Terrell Owens: I know… I know. When has Terrell ever been UNDERrated? In fact, he truly may be. We’ve all heard the arguments about how he may be overrated (dropped passes, locker room cancer, drama queen, etc…), but if you look at the fortunes of the teams prior to his arrival and after his departure, he is an absolute difference maker. Jeff Garcia has proven to be a quality QB and a good “game manager” (we all know what that means if your running game isn’t putting up 4 yards per carry…), however the 49’ers haven’t been relevant since he left (lots of issues there though). The Eagles and Donovan McNabb were VERY, VERY good prior to his arrival when they had the first 4 guys to get off the #70 bus to Philly playing wideout for them. Owens shows up and they go to the Super Bowl. And now look what he’s done for the Cowboys and ::gasp:: Tony Romo! You think Tony Romo is sitting courtside at Mavericks games with Jessica Simpson if Owens isn’t on his team? I think not.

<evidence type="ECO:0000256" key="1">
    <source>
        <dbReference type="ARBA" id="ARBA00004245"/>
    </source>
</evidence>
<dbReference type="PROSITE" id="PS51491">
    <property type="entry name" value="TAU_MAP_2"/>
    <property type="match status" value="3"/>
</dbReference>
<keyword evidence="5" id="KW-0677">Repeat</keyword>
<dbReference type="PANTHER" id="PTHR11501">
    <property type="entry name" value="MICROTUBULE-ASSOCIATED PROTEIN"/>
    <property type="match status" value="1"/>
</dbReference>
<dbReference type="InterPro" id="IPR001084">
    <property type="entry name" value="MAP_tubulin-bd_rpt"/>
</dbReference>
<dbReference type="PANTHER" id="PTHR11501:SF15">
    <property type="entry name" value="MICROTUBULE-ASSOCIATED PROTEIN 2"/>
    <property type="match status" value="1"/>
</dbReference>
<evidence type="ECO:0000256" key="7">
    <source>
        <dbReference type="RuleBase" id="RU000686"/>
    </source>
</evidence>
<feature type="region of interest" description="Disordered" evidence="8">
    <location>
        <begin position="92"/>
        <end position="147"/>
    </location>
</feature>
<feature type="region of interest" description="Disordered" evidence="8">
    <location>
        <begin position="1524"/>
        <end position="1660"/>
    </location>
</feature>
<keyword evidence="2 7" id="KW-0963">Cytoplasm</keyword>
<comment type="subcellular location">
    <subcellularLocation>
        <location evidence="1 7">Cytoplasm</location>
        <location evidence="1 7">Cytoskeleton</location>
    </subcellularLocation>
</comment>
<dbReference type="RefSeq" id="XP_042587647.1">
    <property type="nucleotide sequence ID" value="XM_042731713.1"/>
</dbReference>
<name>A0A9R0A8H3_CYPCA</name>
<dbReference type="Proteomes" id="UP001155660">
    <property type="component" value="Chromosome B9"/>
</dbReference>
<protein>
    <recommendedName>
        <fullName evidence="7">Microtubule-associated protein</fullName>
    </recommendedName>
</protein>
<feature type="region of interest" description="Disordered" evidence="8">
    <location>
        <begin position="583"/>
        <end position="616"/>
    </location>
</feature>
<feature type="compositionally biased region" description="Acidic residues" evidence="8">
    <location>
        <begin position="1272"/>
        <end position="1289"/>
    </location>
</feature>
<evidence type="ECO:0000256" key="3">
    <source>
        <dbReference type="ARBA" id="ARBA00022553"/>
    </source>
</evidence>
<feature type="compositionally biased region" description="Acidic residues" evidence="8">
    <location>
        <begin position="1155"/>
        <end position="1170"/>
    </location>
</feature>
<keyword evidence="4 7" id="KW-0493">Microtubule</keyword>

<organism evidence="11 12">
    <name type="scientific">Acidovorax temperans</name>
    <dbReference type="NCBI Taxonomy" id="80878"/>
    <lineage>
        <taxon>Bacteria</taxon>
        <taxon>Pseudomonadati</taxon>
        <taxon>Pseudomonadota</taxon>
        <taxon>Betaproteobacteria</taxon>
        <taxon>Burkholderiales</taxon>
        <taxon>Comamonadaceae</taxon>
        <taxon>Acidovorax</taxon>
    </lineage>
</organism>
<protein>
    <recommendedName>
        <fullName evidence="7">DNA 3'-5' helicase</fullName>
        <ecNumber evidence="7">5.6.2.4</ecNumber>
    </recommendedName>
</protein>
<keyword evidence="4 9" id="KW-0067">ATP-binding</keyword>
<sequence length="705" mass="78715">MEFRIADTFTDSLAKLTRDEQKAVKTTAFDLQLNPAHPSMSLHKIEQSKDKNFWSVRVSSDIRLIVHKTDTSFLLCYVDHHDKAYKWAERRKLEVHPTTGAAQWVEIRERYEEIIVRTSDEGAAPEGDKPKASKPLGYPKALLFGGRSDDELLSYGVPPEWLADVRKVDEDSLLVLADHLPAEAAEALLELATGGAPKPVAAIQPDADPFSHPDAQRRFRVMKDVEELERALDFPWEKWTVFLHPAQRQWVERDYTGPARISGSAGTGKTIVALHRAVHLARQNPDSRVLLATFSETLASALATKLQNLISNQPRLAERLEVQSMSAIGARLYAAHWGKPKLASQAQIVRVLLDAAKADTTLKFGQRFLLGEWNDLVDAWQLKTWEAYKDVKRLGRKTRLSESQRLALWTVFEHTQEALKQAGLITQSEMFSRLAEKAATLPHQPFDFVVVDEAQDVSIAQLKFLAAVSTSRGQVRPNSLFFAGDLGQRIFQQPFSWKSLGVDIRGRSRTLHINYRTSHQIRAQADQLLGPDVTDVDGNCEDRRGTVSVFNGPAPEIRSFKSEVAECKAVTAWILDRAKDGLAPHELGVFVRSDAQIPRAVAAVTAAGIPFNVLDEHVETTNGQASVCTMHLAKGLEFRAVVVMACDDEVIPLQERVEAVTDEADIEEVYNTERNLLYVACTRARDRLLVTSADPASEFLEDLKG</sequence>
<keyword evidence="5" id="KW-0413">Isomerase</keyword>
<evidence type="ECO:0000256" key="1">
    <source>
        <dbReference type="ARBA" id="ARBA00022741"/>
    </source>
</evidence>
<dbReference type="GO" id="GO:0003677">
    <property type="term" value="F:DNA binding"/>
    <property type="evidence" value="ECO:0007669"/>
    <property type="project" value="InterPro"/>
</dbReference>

Which brings us to our subject today… Derek Jeter.

 

Jeter has for all intents and purposes become the face of Major League Baseball (the positive face at least). We may see Barry Bonds and Roger Clemens more often these days, but when baseball wants to sell itself to the fans and promote what baseball is about, Derek Jeter is the go to guy. He’s been rookie of the Year, All Star game MVP, World Series MVP, and 4 World Series titles in his first 6 years in the league and a list of celebrity lady friends as long as my arm.